I am not Jewish, so it is hard for me to get excited about Yom HaShoah. It seems to me that every day is Holocaust Remembrance day. There are numerous survivors of the Shoah, also known as the Holocaust. The survivors were children when the Holocaust was happening. Why didn’t the Nazis realize that these children would grow up to hate the German people for many years to come. Why did the Nazis allow these children to live?

October 22, 2013

Family of deceased “Righteous among Nations” award recipient rejects highest Jewsish honor

Filed under: Germany, Holocaust — Tags: , , , , — furtherglory @ 12:51 pm

One of the most famous recipients of the Jewish honor, known as “Righteous among Nations” was Oskar Schindler who saved 1,200 Jews from certain death, as told in the famous Spielberg film Schindler’s List.

Family members of the first Arab to be given this prestigious honor “have rejected the accolade because of their hatred for Israel,” according to a news article which you can read in full here.

According to the article: “Egyptian doctor Mohamed Helmy was honored posthumously last month by Israel’s Holocaust memorial Yad Vashem for hiding a Jew in Berlin during wartime.”

So an Arab has been honored for saving only one Jew?  The Jews at Yad Vashem must be scraping the bottom of the barrel to find non-Jews who saved at least one Jew during World War II.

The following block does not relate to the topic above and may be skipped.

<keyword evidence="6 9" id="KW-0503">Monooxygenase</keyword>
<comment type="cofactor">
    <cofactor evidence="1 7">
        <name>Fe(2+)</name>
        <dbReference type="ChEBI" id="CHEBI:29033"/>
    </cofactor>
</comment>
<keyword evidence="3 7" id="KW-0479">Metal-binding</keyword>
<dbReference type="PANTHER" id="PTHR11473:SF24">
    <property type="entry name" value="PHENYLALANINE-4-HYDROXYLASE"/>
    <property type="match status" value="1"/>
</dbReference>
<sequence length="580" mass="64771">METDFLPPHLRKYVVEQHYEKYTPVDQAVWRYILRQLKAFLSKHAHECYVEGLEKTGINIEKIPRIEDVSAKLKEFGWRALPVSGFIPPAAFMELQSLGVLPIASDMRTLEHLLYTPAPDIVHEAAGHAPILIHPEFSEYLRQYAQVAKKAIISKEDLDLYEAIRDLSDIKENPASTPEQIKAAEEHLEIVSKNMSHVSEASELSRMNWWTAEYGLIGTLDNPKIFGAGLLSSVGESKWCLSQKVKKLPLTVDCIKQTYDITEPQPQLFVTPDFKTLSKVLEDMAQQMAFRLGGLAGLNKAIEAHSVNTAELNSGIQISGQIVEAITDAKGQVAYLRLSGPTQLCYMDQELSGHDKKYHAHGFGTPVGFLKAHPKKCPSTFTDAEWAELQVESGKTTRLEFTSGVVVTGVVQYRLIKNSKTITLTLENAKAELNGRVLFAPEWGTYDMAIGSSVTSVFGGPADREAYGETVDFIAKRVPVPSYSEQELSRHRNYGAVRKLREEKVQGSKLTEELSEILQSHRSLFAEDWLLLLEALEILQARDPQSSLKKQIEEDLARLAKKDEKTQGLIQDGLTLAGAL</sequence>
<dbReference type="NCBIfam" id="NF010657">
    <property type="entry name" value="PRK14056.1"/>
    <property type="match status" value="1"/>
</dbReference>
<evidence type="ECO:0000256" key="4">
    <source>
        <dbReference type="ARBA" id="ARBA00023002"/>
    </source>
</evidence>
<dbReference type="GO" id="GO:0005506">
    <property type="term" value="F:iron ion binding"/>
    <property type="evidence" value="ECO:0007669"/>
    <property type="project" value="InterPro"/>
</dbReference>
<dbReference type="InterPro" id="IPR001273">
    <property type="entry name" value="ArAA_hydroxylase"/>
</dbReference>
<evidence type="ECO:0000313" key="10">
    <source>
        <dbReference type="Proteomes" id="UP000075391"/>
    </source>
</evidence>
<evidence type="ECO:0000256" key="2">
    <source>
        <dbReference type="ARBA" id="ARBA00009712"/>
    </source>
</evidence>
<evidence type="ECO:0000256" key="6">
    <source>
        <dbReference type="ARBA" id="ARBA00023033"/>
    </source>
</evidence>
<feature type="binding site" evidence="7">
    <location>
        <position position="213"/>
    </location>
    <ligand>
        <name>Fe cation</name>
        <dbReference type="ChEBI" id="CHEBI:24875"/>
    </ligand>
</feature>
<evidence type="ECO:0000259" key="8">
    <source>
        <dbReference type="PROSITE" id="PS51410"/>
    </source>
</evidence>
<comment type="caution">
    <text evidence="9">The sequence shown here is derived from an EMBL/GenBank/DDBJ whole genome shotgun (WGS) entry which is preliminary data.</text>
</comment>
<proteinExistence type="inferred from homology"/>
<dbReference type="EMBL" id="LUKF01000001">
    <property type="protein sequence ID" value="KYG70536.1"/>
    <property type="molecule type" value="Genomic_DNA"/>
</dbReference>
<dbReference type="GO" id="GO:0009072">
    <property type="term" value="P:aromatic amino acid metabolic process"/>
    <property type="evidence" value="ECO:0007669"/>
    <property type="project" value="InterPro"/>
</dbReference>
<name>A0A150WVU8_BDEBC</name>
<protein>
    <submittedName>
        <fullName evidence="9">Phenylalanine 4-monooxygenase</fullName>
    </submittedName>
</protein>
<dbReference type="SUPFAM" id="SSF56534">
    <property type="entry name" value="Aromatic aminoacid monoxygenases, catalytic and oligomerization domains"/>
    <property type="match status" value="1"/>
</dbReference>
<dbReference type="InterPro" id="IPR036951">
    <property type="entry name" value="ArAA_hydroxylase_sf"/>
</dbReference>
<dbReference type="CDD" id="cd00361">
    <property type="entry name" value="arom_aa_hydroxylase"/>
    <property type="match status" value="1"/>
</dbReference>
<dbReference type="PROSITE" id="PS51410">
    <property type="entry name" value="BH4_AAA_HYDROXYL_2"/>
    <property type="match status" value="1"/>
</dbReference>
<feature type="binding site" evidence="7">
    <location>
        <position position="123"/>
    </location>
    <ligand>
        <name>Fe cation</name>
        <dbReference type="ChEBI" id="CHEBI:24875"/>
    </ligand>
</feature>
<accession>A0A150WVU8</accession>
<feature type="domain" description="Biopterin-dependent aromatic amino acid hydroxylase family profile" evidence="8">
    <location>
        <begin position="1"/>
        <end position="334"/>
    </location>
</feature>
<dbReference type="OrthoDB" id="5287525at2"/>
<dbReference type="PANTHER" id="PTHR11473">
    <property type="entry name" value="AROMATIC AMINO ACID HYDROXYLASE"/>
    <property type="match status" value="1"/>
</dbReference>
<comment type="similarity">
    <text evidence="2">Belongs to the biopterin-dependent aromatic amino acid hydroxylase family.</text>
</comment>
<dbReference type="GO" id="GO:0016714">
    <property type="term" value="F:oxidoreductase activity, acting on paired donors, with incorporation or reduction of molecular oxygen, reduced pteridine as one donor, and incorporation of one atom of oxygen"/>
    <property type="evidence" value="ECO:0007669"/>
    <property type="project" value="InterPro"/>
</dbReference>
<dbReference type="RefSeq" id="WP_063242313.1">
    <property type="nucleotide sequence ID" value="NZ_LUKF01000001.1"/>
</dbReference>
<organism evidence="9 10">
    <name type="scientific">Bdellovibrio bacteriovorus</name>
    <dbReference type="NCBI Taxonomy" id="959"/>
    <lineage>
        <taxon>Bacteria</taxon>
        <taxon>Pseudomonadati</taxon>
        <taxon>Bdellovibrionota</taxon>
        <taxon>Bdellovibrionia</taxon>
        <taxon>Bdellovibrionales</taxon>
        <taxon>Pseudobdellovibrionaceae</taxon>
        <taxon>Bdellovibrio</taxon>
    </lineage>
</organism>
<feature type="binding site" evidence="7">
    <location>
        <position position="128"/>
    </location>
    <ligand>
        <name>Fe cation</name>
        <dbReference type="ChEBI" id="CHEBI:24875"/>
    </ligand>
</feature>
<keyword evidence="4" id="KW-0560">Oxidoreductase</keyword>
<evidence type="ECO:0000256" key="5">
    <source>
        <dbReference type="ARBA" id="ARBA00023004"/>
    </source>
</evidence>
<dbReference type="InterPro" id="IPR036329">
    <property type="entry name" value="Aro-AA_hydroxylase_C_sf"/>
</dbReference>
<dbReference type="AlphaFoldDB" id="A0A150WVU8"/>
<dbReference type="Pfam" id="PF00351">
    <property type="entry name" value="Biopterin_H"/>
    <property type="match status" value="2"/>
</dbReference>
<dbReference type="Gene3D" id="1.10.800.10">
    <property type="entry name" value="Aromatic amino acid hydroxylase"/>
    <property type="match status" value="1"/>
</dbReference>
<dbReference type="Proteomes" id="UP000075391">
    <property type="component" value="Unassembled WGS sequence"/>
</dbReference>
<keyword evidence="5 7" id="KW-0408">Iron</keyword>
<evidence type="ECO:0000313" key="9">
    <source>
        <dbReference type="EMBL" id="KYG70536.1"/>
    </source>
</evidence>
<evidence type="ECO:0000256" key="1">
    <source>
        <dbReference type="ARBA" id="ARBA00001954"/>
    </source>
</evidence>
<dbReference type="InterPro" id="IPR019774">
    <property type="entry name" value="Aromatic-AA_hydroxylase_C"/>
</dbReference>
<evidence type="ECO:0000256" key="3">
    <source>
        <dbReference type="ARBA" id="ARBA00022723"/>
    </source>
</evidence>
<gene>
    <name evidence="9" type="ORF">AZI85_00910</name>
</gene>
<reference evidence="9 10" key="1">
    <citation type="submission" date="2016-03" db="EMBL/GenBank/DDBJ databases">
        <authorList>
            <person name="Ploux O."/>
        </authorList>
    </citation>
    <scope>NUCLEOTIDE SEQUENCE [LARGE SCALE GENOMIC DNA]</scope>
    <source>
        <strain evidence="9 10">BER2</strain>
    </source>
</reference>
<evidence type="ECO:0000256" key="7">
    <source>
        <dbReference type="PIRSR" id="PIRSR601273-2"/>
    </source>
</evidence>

Most non-Jews had no sympathy for the Jews during the Holocaust, and did not want to risk their own lives to hide a Jew.

Plaszow camp from which Oskar Schindler saved Jews

Plaszow camp from which Oskar Schindler saved Jews

When Oskar Schindler left his factory, which was a sub-camp of the Gross-Rosen concentration camp, to escape from the Nazis at the end of the war, he was given a ring by the Jewish prisoners whom he had saved.

The ring had been made by the prisoners, who  used gold from the dental work taken out of the mouth of Schindlerjude Simon Jeret. The ring was inscribed “Whoever saves one life saves the world entire.”  Is this what it really said inside the gold ring made by the Jewish prisoners?  Some Holocaust deniers claim that the ring said: “He who saves ONE JEW saves the world entire.”

Do the Jews really believe that saving the life of one goyim is the same as saving the life of one Jew?

German officers at the Belzec death camp

German officers at the Belzec death camp

In the news article, this caption is on the photo above:  “Brave: Dr Mohamed Helmy secretly hid Anna Boros in his cottage near Berlin to save her from being sent to a death camp like Belzec, in occupied Poland, pictured, guarded by armed Nazis.”

Amon Goeth, commandant of Plasow camp

Amon Goeth, commandant of Plasow camp

Wait a minute!  That “Nazi monster” Amon Goeth saved Jews from being sent to the Belzec death camp when he accepted bribes in exchange for sending these doomed Jews to a labor camp instead. Goeth should be given a posthumous award for saving hundreds of Jews from certain death at Belzec.  An Egyptian doctor saved one Jewish girl in Berlin and he gets Israel’s highest award for a non-Jew.  And then, his family rejects the award. Allegedly, there were 10,000 Jews who hid in Germany and were never sent to a Nazi camp.  There could be as many as 10,000 Righteous Gentiles in Germany who deserve a Yad Vashem award.